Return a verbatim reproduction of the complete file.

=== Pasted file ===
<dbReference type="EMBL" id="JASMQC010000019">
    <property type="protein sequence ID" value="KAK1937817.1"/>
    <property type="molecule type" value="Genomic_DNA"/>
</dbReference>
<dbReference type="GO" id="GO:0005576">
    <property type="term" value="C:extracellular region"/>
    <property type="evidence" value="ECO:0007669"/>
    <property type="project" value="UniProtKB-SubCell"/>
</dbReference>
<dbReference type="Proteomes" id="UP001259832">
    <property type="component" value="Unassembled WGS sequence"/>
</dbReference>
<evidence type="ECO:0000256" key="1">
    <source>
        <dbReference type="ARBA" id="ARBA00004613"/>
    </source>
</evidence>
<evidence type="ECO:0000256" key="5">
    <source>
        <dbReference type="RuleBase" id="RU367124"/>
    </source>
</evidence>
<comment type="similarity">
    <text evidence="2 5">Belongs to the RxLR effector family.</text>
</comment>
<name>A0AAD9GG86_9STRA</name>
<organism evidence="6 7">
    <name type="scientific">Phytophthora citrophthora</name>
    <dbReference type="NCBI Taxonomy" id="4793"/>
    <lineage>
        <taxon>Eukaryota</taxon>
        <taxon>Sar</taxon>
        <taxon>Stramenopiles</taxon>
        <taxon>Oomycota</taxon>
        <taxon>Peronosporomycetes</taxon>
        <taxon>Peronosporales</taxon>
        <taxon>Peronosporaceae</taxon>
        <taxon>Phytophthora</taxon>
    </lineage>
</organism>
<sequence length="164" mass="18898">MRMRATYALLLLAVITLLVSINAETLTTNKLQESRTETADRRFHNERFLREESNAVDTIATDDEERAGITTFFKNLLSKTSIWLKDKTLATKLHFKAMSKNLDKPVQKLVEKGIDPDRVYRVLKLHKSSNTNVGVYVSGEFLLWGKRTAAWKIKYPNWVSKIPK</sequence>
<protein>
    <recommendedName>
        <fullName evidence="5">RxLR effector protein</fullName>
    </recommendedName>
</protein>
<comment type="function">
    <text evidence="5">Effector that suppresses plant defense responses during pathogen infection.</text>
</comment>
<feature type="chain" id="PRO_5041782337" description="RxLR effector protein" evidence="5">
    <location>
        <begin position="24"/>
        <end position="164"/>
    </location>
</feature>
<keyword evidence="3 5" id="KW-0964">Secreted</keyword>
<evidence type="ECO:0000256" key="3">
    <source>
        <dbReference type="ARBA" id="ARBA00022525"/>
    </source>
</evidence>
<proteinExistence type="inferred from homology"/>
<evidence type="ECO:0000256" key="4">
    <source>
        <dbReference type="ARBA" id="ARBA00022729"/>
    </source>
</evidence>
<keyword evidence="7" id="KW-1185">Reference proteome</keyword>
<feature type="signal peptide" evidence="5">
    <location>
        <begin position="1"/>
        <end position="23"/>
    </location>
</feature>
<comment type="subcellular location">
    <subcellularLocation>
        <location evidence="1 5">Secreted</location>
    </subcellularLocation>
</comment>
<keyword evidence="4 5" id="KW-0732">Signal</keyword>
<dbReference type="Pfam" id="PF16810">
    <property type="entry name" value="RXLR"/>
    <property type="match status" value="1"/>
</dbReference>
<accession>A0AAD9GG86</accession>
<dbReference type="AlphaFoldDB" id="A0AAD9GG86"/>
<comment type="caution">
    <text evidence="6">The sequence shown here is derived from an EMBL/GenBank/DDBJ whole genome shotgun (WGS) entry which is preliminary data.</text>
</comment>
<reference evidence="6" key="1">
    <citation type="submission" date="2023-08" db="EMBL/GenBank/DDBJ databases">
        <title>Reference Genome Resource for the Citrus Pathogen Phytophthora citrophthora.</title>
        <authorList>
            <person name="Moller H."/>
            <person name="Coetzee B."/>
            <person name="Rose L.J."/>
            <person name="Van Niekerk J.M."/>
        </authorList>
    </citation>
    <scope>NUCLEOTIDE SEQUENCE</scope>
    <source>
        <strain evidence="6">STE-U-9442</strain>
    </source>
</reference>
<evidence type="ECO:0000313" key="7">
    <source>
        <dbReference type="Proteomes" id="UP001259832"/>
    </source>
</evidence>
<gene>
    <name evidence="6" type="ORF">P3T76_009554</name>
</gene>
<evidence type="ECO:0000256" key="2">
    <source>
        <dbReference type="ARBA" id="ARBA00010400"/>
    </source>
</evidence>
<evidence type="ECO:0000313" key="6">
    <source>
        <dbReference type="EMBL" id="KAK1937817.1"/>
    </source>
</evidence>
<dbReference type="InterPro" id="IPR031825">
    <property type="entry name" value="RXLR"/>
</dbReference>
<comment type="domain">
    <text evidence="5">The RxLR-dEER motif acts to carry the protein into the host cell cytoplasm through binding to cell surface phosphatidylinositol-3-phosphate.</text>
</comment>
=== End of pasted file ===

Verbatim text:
<dbReference type="EMBL" id="JASMQC010000019">
    <property type="protein sequence ID" value="KAK1937817.1"/>
    <property type="molecule type" value="Genomic_DNA"/>
</dbReference>
<dbReference type="GO" id="GO:0005576">
    <property type="term" value="C:extracellular region"/>
    <property type="evidence" value="ECO:0007669"/>
    <property type="project" value="UniProtKB-SubCell"/>
</dbReference>
<dbReference type="Proteomes" id="UP001259832">
    <property type="component" value="Unassembled WGS sequence"/>
</dbReference>
<evidence type="ECO:0000256" key="1">
    <source>
        <dbReference type="ARBA" id="ARBA00004613"/>
    </source>
</evidence>
<evidence type="ECO:0000256" key="5">
    <source>
        <dbReference type="RuleBase" id="RU367124"/>
    </source>
</evidence>
<comment type="similarity">
    <text evidence="2 5">Belongs to the RxLR effector family.</text>
</comment>
<name>A0AAD9GG86_9STRA</name>
<organism evidence="6 7">
    <name type="scientific">Phytophthora citrophthora</name>
    <dbReference type="NCBI Taxonomy" id="4793"/>
    <lineage>
        <taxon>Eukaryota</taxon>
        <taxon>Sar</taxon>
        <taxon>Stramenopiles</taxon>
        <taxon>Oomycota</taxon>
        <taxon>Peronosporomycetes</taxon>
        <taxon>Peronosporales</taxon>
        <taxon>Peronosporaceae</taxon>
        <taxon>Phytophthora</taxon>
    </lineage>
</organism>
<sequence length="164" mass="18898">MRMRATYALLLLAVITLLVSINAETLTTNKLQESRTETADRRFHNERFLREESNAVDTIATDDEERAGITTFFKNLLSKTSIWLKDKTLATKLHFKAMSKNLDKPVQKLVEKGIDPDRVYRVLKLHKSSNTNVGVYVSGEFLLWGKRTAAWKIKYPNWVSKIPK</sequence>
<protein>
    <recommendedName>
        <fullName evidence="5">RxLR effector protein</fullName>
    </recommendedName>
</protein>
<comment type="function">
    <text evidence="5">Effector that suppresses plant defense responses during pathogen infection.</text>
</comment>
<feature type="chain" id="PRO_5041782337" description="RxLR effector protein" evidence="5">
    <location>
        <begin position="24"/>
        <end position="164"/>
    </location>
</feature>
<keyword evidence="3 5" id="KW-0964">Secreted</keyword>
<evidence type="ECO:0000256" key="3">
    <source>
        <dbReference type="ARBA" id="ARBA00022525"/>
    </source>
</evidence>
<proteinExistence type="inferred from homology"/>
<evidence type="ECO:0000256" key="4">
    <source>
        <dbReference type="ARBA" id="ARBA00022729"/>
    </source>
</evidence>
<keyword evidence="7" id="KW-1185">Reference proteome</keyword>
<feature type="signal peptide" evidence="5">
    <location>
        <begin position="1"/>
        <end position="23"/>
    </location>
</feature>
<comment type="subcellular location">
    <subcellularLocation>
        <location evidence="1 5">Secreted</location>
    </subcellularLocation>
</comment>
<keyword evidence="4 5" id="KW-0732">Signal</keyword>
<dbReference type="Pfam" id="PF16810">
    <property type="entry name" value="RXLR"/>
    <property type="match status" value="1"/>
</dbReference>
<accession>A0AAD9GG86</accession>
<dbReference type="AlphaFoldDB" id="A0AAD9GG86"/>
<comment type="caution">
    <text evidence="6">The sequence shown here is derived from an EMBL/GenBank/DDBJ whole genome shotgun (WGS) entry which is preliminary data.</text>
</comment>
<reference evidence="6" key="1">
    <citation type="submission" date="2023-08" db="EMBL/GenBank/DDBJ databases">
        <title>Reference Genome Resource for the Citrus Pathogen Phytophthora citrophthora.</title>
        <authorList>
            <person name="Moller H."/>
            <person name="Coetzee B."/>
            <person name="Rose L.J."/>
            <person name="Van Niekerk J.M."/>
        </authorList>
    </citation>
    <scope>NUCLEOTIDE SEQUENCE</scope>
    <source>
        <strain evidence="6">STE-U-9442</strain>
    </source>
</reference>
<evidence type="ECO:0000313" key="7">
    <source>
        <dbReference type="Proteomes" id="UP001259832"/>
    </source>
</evidence>
<gene>
    <name evidence="6" type="ORF">P3T76_009554</name>
</gene>
<evidence type="ECO:0000256" key="2">
    <source>
        <dbReference type="ARBA" id="ARBA00010400"/>
    </source>
</evidence>
<evidence type="ECO:0000313" key="6">
    <source>
        <dbReference type="EMBL" id="KAK1937817.1"/>
    </source>
</evidence>
<dbReference type="InterPro" id="IPR031825">
    <property type="entry name" value="RXLR"/>
</dbReference>
<comment type="domain">
    <text evidence="5">The RxLR-dEER motif acts to carry the protein into the host cell cytoplasm through binding to cell surface phosphatidylinositol-3-phosphate.</text>
</comment>